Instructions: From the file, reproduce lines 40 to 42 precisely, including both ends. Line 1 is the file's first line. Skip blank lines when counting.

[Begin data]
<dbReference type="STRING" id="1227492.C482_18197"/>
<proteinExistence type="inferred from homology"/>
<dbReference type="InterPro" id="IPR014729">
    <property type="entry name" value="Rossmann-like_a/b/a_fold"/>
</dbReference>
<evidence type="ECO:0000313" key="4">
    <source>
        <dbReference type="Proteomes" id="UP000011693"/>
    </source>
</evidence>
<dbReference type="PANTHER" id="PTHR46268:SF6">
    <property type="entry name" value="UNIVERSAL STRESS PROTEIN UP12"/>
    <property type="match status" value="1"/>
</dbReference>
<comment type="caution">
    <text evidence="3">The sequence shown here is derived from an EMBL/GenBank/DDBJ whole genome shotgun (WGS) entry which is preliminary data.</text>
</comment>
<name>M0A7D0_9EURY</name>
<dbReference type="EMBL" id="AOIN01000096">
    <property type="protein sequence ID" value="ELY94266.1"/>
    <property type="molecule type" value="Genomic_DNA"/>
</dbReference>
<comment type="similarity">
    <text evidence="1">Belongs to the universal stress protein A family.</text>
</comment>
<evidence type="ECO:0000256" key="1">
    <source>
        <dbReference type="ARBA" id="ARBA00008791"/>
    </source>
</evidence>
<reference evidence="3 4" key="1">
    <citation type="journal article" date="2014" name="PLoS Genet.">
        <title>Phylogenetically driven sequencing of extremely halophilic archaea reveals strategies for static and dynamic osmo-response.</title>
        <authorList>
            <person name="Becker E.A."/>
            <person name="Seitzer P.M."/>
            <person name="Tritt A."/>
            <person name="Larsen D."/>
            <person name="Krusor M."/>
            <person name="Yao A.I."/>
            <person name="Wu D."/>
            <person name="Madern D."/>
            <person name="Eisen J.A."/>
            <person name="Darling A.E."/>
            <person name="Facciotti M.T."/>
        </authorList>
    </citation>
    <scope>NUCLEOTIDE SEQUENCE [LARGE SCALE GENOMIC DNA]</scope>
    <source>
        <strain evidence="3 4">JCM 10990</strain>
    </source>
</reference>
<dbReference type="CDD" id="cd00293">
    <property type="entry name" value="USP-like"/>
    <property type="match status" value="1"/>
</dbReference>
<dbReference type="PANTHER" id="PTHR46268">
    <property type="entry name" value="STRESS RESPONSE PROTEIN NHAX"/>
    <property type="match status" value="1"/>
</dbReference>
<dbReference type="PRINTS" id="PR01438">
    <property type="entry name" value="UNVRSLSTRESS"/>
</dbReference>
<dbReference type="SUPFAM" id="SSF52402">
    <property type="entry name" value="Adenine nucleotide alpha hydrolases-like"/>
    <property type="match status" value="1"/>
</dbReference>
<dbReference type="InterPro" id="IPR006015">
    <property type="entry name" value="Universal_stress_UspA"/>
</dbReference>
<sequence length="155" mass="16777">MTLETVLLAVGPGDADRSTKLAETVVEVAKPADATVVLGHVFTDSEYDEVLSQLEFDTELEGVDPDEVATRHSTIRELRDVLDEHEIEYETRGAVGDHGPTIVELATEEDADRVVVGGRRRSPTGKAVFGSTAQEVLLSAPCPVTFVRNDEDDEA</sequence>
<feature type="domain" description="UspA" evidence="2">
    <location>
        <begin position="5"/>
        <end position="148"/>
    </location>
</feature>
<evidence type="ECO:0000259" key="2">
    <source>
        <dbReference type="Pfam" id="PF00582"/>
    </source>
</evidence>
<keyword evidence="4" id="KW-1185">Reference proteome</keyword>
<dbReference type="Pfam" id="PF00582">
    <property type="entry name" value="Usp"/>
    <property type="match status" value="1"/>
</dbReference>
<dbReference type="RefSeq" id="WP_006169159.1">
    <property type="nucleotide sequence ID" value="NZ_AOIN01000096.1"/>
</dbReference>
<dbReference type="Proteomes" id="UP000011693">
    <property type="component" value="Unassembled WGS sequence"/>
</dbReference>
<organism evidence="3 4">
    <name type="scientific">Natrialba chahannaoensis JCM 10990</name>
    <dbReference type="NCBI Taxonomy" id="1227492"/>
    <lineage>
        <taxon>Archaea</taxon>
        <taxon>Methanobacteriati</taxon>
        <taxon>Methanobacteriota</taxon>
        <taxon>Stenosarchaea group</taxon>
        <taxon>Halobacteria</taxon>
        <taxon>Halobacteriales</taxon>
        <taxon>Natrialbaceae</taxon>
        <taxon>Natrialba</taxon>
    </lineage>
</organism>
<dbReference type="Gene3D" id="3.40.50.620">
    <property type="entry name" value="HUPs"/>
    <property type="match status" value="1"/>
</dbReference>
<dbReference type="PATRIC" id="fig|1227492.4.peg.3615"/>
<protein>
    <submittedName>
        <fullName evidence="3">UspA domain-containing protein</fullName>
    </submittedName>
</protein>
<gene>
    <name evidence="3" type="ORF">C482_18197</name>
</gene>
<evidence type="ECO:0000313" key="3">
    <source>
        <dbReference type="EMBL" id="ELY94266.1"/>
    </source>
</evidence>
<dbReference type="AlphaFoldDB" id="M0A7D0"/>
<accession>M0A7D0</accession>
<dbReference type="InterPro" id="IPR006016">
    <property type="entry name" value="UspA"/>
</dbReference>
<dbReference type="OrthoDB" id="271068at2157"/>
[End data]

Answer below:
            <person name="Yao A.I."/>
            <person name="Wu D."/>
            <person name="Madern D."/>